1.2.2014 Journal Prompt

"Thin Man," Photo by Ken Rodgers, with permission
“Thin Man,” Photo by Ken Rodgers, with permission

January 2, 2014: In my father’s shadow.

2 Replies to “1.2.2014 Journal Prompt”

  1. He’s been dead in my life more years than he’s been alive, but I still hear his voice in my head keeping me straight and making me a better man than I woulda been without him. And sometimes I think I smell the smoke from his cigarette at my shoulder when I am busy, like he’s watching me and watching me closely.

    My dad taught me stuff I don’t never forget. How to hold tools, and the sound that a car engine makes when the car is sick, and what to do to make a sick car better, or what not to do and just to call it a day sometimes.

    He made me respectful to all people but especially to women; I hold doors open for ‘em and give up my seat on buses and offer to carry their suitcases for ‘em. Of course, it’s a different world now and some of ‘em just scowl or they tell me to fuck off and call me a pig. The voice in my head doesn’t really make sense of that and I suppose I don’t neither.

    He said I should never give up on something if I’ve committed myself to it. If it ain’t working, it just needs a different approach or a little more effort, ‘cept he didn’t say effort – my dad said ‘elbow grease’ which is the same thing. I stayed married to Edna for ten years more than I shoulda and I tried my damnedest to make it work. She was the one who gave up on things. She’s married now to a bus driver up on Millburn Street and I think she’s happy enough – I hope she is.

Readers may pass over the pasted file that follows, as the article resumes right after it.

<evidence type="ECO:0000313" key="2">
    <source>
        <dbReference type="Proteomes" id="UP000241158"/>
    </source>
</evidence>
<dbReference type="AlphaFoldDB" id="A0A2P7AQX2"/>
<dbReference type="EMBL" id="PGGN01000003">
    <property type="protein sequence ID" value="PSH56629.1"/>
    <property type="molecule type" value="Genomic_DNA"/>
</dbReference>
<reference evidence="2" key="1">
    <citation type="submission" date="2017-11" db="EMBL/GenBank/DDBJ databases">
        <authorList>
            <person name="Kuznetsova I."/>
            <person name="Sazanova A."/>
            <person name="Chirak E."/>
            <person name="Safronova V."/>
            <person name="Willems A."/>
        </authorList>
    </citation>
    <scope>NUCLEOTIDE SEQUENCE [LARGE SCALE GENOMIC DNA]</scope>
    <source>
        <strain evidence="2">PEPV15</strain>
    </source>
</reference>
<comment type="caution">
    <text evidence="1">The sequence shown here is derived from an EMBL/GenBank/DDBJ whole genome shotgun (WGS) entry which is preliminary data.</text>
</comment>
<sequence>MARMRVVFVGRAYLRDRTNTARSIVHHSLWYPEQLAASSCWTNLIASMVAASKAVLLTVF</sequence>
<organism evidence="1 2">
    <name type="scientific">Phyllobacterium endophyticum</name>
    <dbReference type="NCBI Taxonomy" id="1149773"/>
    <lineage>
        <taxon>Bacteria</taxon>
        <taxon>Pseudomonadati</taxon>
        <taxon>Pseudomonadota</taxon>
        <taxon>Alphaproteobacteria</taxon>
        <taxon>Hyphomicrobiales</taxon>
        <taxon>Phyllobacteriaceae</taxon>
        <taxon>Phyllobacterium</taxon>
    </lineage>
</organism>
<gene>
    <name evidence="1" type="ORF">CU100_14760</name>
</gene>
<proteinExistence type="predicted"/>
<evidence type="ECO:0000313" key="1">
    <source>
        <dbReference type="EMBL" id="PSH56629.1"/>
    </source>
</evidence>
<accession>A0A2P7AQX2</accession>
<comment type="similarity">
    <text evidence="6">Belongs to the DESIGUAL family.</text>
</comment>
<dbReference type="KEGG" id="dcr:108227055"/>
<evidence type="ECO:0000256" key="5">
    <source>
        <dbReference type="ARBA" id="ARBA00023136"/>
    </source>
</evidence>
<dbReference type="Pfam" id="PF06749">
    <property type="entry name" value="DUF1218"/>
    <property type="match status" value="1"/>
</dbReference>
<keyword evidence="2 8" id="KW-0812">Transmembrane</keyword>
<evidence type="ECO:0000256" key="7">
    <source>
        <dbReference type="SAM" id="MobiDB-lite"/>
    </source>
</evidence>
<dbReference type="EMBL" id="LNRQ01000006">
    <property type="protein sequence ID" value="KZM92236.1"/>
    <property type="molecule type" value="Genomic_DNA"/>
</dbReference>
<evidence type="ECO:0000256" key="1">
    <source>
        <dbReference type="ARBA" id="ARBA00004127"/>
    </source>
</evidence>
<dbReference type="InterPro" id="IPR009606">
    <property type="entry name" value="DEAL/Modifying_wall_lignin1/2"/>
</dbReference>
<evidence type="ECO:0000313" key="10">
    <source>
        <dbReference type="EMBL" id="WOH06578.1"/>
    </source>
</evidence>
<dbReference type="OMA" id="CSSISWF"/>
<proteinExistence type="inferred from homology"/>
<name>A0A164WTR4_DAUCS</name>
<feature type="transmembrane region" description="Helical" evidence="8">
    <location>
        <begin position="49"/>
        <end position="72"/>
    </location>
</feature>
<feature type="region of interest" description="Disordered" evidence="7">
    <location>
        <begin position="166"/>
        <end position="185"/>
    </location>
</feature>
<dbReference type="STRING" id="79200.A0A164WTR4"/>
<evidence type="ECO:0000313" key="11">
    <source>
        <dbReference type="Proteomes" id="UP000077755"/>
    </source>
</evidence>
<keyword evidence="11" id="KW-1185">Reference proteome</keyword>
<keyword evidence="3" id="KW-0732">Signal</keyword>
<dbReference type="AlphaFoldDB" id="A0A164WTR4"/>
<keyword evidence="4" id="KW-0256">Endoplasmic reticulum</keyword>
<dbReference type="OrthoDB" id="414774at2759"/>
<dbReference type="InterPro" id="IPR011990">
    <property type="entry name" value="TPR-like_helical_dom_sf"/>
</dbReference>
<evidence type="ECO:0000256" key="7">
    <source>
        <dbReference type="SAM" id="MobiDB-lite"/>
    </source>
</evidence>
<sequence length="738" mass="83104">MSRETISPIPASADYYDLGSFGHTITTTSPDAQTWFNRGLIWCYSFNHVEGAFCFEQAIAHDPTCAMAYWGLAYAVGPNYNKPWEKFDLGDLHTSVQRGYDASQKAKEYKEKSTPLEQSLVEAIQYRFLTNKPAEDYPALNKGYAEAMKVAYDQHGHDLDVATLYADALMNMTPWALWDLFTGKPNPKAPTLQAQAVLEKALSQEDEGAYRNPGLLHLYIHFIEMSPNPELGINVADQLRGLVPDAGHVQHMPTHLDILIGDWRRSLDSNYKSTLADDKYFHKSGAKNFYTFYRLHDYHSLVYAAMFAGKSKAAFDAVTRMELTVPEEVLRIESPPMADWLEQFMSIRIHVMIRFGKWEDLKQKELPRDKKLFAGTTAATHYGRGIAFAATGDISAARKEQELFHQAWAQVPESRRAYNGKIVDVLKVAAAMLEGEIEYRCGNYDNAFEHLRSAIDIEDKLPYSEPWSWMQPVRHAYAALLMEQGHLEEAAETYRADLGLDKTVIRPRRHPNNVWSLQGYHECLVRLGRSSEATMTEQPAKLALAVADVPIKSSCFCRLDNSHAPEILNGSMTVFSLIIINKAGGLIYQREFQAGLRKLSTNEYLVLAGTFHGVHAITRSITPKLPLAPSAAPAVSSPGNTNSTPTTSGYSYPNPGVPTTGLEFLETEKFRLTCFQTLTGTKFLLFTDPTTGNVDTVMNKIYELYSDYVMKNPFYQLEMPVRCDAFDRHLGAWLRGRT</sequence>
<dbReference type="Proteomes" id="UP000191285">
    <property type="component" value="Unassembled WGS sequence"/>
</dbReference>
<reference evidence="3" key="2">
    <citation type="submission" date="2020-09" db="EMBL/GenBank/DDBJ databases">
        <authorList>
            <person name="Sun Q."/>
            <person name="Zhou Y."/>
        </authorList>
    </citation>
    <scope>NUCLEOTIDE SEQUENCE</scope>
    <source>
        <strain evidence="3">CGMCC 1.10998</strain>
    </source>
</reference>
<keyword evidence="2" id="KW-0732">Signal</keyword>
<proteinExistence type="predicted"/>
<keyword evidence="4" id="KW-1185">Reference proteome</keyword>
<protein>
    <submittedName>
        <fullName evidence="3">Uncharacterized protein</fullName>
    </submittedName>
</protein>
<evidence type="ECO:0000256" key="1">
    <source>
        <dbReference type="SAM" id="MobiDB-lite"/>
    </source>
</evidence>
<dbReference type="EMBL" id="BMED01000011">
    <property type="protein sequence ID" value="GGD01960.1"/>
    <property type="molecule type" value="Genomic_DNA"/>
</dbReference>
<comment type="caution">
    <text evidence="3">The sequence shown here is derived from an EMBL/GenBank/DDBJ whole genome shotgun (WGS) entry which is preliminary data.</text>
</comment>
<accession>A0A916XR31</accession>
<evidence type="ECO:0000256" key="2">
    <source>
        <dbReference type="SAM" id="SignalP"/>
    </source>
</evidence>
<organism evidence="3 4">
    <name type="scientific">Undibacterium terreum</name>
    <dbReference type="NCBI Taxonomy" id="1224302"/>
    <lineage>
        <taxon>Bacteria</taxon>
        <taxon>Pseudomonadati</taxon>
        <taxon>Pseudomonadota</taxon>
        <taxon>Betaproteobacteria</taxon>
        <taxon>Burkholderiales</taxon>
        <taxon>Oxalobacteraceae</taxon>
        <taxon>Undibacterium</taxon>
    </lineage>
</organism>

We had a kid, me and Edna. A boy. He’s called Joe and I get to see him some weekends and holidays. Actually I can see him any time I like, but what I mean is he gets to stay at my place weekends and holidays. He’s a good kid and smart as paint and he thinks something of me. You can tell. He hangs on my every word, and he sits in a chair sometimes and he tries to sit like he’s me. And whatever I order at McD’s, he orders the same, and he picks the slices of cucumber out of any salad because he sees me doing that.

    I teach him stuff, just like my dad taught me. I show him how to hold tools and which tools are best for the job. And we’re working together to bring an old Austin Healey back from the grave and the engine’s beginning to sound as sweet as a song. And when we’re kicking back and he’s holding his mug of tea same as I’m holding mine, and he’s stirred in two sugars because that’s how tea has to be taken, then I talk to him, man to boy.

    We talk about anything and everything, and I can hear my dad talking when really it’s me. And I tell Joe stuff about opening doors to be polite and not keeping his seat when a woman is standing. And I go a little further than my dad ever did: I tell Joe how much I love him and how proud I am of him, and I hold him to me, close as if I was holding a girl, and I kiss his forehead. He says I’m soft and daft, and I laugh and tell him he might be right.